Ten years later (1258) she followed her sister, who, now abbess, had transferred the monastery to an estate at Helfta given her by her brothers Louis and Albert. As a nun, Mechtilde was soon distinguished for her humility, her fervour, and that extreme amiability which had characterized her from childhood and which, like piety, seemed hereditary in her race. While still very young, she became a valuable helpmate to Abbess Gertrude, who entrusted to her direction the alumnate and the choir. Mechtilde was fully equipped for her task when, in 1261, God committed to her prudent care a child of five who was destined to shed lustre upon the monastery of Helfta. This was that Gertrude who in later generations became known as St. Gertrude the Great. Gifted with a beautiful voice, Mechtilde also possessed a special talent for rendering the solemn and sacred music over which she presided as domna cantrix. All her life she held this office and trained the choir with indefatigable zeal. Indeed, Divine praise was the keynote of her life as it is of her book; in this she never tired, despite her continual and severe physical sufferings, so that in Hisrevelations Christ was wont to call her His "nightingale". Richly endowed, naturally and supernaturally, ever gracious, beloved of all who came within the radius of her saintly and charming personality, there is little wonder that this cloistered virgin should strive to keep hidden her wondrous life. Souls thirsting for consolation or groping for light sought her advice; learned Dominicans consulted her on spiritual matters. At the beginning of her own mystic life it was from St. Mechtilde that St. Gertrude the Great learnt that the marvellous gifts lavished upon her were from God.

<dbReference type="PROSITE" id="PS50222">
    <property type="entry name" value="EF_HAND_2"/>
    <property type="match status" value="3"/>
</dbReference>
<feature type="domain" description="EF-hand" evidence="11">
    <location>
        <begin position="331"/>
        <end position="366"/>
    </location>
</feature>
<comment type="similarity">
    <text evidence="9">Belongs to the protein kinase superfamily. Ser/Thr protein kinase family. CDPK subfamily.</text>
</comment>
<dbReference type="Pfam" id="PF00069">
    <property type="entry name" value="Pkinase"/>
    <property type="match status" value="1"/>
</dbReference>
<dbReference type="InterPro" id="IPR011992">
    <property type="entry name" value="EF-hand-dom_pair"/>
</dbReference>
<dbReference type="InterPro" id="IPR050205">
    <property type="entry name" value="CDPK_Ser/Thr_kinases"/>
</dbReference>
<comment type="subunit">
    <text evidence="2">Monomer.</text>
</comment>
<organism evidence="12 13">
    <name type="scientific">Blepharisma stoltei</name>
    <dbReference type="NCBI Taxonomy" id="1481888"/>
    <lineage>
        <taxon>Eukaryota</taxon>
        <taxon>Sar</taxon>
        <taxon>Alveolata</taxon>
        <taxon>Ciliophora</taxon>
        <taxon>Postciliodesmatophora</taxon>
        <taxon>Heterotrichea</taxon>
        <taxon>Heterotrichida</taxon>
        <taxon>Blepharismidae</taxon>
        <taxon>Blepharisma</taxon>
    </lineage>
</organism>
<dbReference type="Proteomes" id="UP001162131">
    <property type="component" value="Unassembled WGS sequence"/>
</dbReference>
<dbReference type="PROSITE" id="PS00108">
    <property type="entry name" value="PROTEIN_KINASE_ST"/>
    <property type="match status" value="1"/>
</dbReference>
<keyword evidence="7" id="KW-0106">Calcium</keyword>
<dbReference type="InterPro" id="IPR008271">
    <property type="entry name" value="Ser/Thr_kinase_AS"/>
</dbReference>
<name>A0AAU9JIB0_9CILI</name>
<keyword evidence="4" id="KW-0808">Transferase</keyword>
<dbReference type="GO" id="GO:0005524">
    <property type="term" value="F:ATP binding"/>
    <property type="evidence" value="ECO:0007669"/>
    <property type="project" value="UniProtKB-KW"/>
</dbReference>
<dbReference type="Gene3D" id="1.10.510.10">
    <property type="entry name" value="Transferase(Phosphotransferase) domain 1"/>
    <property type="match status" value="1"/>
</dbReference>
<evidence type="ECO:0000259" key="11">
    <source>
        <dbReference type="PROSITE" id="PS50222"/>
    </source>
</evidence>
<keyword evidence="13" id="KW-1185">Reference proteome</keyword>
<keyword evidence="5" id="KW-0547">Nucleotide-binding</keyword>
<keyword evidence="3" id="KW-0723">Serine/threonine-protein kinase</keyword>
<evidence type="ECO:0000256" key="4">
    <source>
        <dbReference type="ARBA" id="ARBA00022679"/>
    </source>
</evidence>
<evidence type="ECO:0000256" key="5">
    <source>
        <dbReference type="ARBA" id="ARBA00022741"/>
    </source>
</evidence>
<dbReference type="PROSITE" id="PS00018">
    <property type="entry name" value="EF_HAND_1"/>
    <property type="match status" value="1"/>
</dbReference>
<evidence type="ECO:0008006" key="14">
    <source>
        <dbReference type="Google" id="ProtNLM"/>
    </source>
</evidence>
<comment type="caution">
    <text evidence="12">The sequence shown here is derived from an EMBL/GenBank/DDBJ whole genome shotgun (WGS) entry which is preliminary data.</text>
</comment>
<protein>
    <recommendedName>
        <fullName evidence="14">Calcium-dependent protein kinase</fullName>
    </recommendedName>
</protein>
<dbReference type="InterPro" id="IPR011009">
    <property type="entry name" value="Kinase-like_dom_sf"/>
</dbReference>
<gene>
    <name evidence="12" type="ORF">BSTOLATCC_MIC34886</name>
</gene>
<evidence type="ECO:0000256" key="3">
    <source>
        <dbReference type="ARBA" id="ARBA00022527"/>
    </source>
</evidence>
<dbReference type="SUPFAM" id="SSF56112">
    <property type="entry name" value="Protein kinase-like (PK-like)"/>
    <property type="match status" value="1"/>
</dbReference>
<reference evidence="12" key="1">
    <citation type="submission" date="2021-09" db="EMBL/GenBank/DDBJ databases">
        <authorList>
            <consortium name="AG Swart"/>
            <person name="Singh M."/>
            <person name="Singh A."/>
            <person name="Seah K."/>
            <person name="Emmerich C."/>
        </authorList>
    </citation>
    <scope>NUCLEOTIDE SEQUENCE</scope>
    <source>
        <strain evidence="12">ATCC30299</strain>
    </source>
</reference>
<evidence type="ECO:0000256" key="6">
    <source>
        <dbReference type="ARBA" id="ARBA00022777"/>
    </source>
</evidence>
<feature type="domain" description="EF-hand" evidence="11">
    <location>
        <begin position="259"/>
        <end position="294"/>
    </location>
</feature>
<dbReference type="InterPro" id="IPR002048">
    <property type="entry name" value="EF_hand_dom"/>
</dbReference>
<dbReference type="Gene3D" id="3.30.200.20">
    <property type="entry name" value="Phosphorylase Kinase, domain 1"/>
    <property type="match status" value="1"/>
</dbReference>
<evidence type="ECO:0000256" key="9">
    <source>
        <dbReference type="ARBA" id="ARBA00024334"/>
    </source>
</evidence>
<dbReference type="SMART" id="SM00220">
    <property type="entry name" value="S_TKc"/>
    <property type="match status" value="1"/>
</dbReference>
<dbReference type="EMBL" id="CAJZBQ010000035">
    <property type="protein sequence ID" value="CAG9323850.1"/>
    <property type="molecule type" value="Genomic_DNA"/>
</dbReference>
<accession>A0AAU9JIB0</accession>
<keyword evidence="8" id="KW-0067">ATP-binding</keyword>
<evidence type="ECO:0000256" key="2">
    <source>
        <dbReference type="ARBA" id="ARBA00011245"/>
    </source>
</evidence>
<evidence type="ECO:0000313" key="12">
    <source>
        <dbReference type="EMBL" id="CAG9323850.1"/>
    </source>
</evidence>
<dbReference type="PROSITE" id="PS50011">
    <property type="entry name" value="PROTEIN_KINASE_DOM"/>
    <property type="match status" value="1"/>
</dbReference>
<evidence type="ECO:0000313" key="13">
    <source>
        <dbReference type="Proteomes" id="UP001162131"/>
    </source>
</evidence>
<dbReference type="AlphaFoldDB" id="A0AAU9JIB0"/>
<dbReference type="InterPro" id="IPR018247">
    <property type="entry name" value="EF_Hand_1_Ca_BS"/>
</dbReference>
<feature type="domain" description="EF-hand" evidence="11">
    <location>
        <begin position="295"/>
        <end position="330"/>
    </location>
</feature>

Only in her fiftieth year did St. Mechtilde learn that the two nuns in whom she had especially confided had noted down the favours granted her, and, moreover, that St. Gertrude had nearly finished a book on the subject. Much troubled at this, she, as usual, first had recourse to prayer. She had a vision of Christ holding in His hand the book of her revelations, and saying: "All this has been committed to writing by my will and inspiration; and, therefore you have no cause to be troubled about it." He also told her that, as He had been so generous towards her, she must make Him a like return, and that the diffusion of therevelations would cause many to increase in His love; moreover, He wished this book to be called "The Book of Special Grace", because it would prove such to many. When the saint understood that the book would tend to God's glory, she ceased to be troubled, and even corrected the manuscript herself. Immediately after her death it was made public, and copies were rapidly multiplied, owing chiefly to the widespread influence of the Friars Preachers. Boccaccio tells how, a few years after the death of Mechtilde, the book of her revelations was brought to Florence and popularized under the title of "La Laude di donna Matelda". It is related that the Florentines were accustomed to repeat daily before their sacred images the praises learned from St. Mechtilde's book. St. Gertrude, to whose devotedness we owe the "Liber Specialis Gratiae" exclaims: "Never has there arisen one like to her in our monastery; nor, alas! I fear, will there ever arise another such!" -- little dreaming that her own name would be inseparably linked with that of Mechtilde. With that of St. Gertrude, the body of St. Mechtilde most probably still reposes at Old Helfta thought the exact spot is unknown. Her feast is kept 26 or 27 February in different congregations and monasteries of her order, by special permission of the Holy See.There is another honour, inferior certainly to that of sanctity, yet great in itself and worthy of mention here: the homage of a transcendent genius was to be laid at the feet of St. Mechtilde. Critics have long been perplexed as to one of the characters introduced by Dante in his "Purgatorio" under the name of Matelda. After ascending seven terraces of a mountain, on each of which the process of purification is carried on, Dante, in Canto xxvii, hears a voice singing: "Venite, benedicti patris mei"; then later, in Canto xxviii, there appears to him on the opposite bank of the mysterious stream a lady, solitary, beautiful, and gracious. To her Dante addresses himself; she it is who initiates him into secrets, which it is not given to Virgil to penetrate, and it is to her that Beatrice refers Dante in the words: "Entreat Matilda that she teach thee this." Most commentators have identified Matilda with the warrior-Countess of Tuscany, the spiritual daughter and dauntless champion of St. Gregory VII, but all agree that beyond the name the two have little or nothing in common. She is no Amazon who, at Dante's prayer that she may draw nearer to let him understand her song, turns towards him "not otherwise than a virgin that droppeth her modest eyes". In more places than one the revelations granted to the mystics of Helfta seem in turn to have become the inspirations of the Florentine poet. All writers on Dante recognize his indebtedness to St. Augustine, the Pseudo-Dionysius, St. Bernard, and Richard of St. Victor. These are precisely the writers whose doctrines had been most assimilated by the mystics of Helfta, and thus they would the more appeal to the sympathies of the poet. The city of Florence was among the first to welcome St. Mechtilde's book. Now Dante, like all true poets, was a child of his age, and could not have been a stranger to a book which was so popular among his fellow-citizens. The "Purgatorio" was finished between 1314 and 1318, or 1319 --just about the time when St. Mechtilde's book was popular. This interpretation is supported by the fact that St. Mechtilde in her "Book of Special Grace" (pt. I, c. xiii) describes the place of purification under the same figure of a seven-terraced mountain. The coincidence of the simile and of the name, Matelda, can scarcely be accidental. For another among many points of resemblance between the two writers compare "Purgatorio", Canto xxxi, where Dante is drawn by Matelda through the mysterious stream with pt. II, c. ii. of the "Liber Specialis Gratiae". The serene atmosphere which seems to cling about the gracious and beautiful songstress, her virgin modesty and simple dignity, all seem to point to the recluse of Helfta rather than to the stern heroine of Canossa, whose hand was thrice bestowed in marriage. Besides, in politics Dante, as an ardent Ghibelline, supported the imperial pretensions and he would have been little inclined to sing the praises of the Tuscan Countess. The conclusion may therefore be hazarded that this "Donna Matelda" of the "Purgatorio" personifies St. Mechtilde as representing mystic theology.